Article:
Cutting Cops’ College Costs


In the Summer 2012 Journal, “In Pursuit of Knowledge” looked at some of the nontraditional degree programs for student officers and showed how degrees in those fields have enhanced members’ careers. But what if the mere idea of going back to school makes you instantly reach for your wallet out of fear of mounting education costs? Read on for tips on keeping the bill to a minimum.

Nationally, student loan debt reported on consumer credit reports reached $904 billion in the first quarter of 2012, according to a report by the Federal Reserve Bank of New York. In fact, since the second quarter of 2010, outstanding student loan debt has surpassed credit card debt as the second highest form of consumer debt. And with many departments slashing their budgets, including tuition assistance, how can you earn a college degree without burdening your financial future with student loan payments for the rest of your life? Here are a few tips:

Be on the Lookout
Vigilance is the order of the day when deciding what school to enroll in. Don’t be fooled by a university salesperson who is more interested in selling loans than helping you earn an affordable degree. Most cops are not taken in by schools with an overpriced tuition structure if they are willing to do a little tuition comparison between colleges and universities that are vying for their business.

Ask for the Cost per Course
Many schools never reveal the true cost of their tuition. Instead, those schools want you to fill out an information card that will be turned over to a group whose sole job is to make a sale. To them, you are nothing more than a consumer, not a cop struggling to make ends meet.

Some school student loan salespersons will try to divert students from the true cost of the degree by skirting the issue of the final price tag, which could be as much as $60,000 to $80,000, and explaining how easy it is to get a student loan now and pay it back sometime in the future. Or some schools will only talk in terms of cost per credit hour, not cost per course, to cushion the sticker shock. What sounds better — $500 per credit hour or $1,500 per course? When you consider that most courses equal three credit hours and bachelor’s degree programs generally require about 120 credits to graduate, or 40 courses, you can multiply the cost per course to get a truer picture of what the final bill will look like.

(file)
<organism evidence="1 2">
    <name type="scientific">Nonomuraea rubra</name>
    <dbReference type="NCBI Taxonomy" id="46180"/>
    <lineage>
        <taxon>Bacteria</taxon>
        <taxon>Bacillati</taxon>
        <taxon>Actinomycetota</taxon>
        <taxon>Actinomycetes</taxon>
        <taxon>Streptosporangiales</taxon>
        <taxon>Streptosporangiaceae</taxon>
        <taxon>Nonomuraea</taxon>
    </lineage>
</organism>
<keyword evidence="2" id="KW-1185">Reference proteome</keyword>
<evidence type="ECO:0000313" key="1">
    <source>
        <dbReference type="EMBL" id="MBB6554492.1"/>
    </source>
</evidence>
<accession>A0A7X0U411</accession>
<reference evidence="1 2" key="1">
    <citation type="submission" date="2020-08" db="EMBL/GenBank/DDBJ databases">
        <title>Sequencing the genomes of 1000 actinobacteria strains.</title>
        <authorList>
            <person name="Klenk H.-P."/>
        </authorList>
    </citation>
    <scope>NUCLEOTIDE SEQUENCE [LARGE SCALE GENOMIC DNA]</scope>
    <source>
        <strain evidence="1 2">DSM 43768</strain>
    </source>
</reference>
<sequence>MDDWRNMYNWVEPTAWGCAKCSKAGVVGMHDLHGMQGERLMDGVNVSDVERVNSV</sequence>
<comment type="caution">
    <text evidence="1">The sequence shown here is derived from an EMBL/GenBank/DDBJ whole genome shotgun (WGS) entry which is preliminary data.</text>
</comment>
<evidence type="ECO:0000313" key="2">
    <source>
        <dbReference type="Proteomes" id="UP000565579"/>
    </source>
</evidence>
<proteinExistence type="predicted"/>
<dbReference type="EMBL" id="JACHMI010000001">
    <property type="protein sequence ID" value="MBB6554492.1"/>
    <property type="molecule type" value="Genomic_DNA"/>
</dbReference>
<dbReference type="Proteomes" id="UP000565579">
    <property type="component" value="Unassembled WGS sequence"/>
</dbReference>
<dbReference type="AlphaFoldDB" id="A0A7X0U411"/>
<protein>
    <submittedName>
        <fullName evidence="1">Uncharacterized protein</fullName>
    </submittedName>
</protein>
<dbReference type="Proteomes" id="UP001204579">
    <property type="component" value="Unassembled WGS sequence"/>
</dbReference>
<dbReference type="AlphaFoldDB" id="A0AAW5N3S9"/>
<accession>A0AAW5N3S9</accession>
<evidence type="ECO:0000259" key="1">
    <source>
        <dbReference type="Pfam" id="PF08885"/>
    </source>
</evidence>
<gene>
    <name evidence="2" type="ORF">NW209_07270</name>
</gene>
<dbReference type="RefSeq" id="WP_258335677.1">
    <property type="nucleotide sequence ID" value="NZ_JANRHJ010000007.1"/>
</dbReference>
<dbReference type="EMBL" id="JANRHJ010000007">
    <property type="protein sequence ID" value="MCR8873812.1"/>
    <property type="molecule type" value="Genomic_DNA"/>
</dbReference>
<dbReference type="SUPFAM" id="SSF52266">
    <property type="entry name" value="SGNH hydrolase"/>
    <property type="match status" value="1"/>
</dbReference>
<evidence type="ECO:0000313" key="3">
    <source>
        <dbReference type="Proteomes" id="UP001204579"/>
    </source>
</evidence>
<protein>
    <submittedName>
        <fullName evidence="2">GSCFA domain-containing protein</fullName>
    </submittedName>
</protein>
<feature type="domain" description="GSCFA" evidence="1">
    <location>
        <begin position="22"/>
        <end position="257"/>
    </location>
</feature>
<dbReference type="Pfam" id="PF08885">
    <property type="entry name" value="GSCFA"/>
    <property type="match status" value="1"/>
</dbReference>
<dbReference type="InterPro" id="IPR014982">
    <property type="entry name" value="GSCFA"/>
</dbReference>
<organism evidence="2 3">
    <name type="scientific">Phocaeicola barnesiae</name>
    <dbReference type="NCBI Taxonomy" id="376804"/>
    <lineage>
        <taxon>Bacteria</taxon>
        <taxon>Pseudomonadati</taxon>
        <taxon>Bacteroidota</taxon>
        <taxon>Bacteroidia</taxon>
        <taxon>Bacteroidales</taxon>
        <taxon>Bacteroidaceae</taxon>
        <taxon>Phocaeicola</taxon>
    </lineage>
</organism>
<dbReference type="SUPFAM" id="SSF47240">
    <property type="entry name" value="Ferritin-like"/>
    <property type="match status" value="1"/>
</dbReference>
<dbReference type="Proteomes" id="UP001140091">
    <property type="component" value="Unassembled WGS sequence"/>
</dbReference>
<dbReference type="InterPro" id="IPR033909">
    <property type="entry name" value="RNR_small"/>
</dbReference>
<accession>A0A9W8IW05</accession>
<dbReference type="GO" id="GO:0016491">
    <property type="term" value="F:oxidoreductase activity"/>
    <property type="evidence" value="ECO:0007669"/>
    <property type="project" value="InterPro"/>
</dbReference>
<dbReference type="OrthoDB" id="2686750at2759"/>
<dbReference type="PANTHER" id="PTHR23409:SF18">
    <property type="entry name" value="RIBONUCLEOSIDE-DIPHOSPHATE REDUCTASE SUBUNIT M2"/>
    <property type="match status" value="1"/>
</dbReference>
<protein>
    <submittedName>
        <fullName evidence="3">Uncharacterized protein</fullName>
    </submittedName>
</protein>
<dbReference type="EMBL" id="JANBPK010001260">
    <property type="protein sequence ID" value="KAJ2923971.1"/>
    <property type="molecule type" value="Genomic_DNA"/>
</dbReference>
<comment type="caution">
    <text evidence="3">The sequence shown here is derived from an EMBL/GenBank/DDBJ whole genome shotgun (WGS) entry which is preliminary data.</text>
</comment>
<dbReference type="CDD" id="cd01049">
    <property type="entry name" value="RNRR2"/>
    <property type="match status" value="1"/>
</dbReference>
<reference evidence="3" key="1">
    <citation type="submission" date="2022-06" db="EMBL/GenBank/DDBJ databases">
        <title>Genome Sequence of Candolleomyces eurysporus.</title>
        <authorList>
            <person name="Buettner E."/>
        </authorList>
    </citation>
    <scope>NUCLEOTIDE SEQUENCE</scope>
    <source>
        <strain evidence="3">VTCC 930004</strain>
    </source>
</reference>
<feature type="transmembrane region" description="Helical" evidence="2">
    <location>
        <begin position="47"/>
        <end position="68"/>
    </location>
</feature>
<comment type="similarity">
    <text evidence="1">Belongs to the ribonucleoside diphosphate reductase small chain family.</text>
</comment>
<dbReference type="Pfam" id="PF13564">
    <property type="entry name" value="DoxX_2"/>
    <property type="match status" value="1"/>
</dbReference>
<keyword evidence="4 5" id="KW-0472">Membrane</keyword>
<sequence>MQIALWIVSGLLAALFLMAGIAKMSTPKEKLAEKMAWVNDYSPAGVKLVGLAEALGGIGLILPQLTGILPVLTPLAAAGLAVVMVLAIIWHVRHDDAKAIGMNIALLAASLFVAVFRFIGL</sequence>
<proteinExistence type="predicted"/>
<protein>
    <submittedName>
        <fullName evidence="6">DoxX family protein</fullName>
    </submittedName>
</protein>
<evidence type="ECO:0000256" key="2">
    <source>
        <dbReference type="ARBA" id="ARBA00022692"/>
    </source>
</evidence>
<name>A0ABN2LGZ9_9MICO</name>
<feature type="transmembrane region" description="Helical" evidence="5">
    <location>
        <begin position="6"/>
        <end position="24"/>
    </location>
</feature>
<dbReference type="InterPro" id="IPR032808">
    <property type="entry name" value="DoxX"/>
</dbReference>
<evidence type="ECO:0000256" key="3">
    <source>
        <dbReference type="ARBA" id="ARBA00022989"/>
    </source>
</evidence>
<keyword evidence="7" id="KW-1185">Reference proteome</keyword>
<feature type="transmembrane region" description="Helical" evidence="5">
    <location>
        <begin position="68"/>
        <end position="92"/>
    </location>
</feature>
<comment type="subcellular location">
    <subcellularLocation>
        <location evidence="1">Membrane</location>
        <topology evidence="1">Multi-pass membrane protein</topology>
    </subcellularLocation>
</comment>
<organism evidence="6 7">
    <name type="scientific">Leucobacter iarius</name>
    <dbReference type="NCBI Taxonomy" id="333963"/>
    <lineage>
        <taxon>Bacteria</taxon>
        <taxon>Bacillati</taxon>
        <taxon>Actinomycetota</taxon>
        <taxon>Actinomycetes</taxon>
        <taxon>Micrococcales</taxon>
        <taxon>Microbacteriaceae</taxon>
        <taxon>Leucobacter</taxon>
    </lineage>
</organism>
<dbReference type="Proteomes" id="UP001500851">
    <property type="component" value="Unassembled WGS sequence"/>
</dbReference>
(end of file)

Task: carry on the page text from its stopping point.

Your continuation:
Start Out Small
If you have not started your degree, you may want to consider attending a local community college and taking advantage of their often more affordable college tuition to earn an associate degree. While earning an associate degree, you can take the general education courses that are required by both community colleges and universities — but at less cost than doing so at the latter. Later, you can transfer into a bachelor’s completion program at a university, where you will take classes in your degree program. By some estimates, this move can ultimately cut the cost of educational expenses almost in half.

Enroll in an NFOPU School
A former Teledyne chief financial officer once said, “When I go to hire a person in the finance department, I don’t care where they earned their MBA as long as it came from an accredited school. The fact that a person earned an MBA just tells me they had the fortitude to put up with the hoops they had to jump through to earn it.”

In law enforcement, the only thing that is important is the fact that you earned the degree from an accredited school. To most law enforcement executives, the fact that you worked full time as a cop and did a great job while earning a degree tells them you have the determination and drive to succeed.

Consider, then, schools that are members of the National Fraternal Order of Police University (NFOPU) consortium. You may not know all of them by name, but these regionally accredited schools provide tuition reductions and/or credit for past degree work, POST training and FBI Academy training to help students matriculate more quickly. Take advantage of your FOP membership by looking into the following NFOPU schools:

American Military/Public University
For more information on this school, click here.

Bellevue University
For more information on this school, click here.

Liberty University
For more information on this school, click here.

Mineral Area College
For more information on this school, click here.

Mountain State University
For more information on this school, click here.

Tiffin University
For more information on this school, click here.

Trident University International
For more information on this school, click here.

Union Institute & University
For more information on this school, click here.

Upper Iowa University
For more information on this school, click here.

Look Outside the Department
As noted above, many departments have eliminated their tuition assistance programs. However, there are several resources available for information on scholarships and grants. Here is just a sampling:

Going back to school is a personal choice, but your educational costs should not drive you to the poorhouse. This is an investment in yourself, and you deserve the highest return on it.

To read more about nontraditional degree programs, check out the Summer 2012 issue of the Journal.

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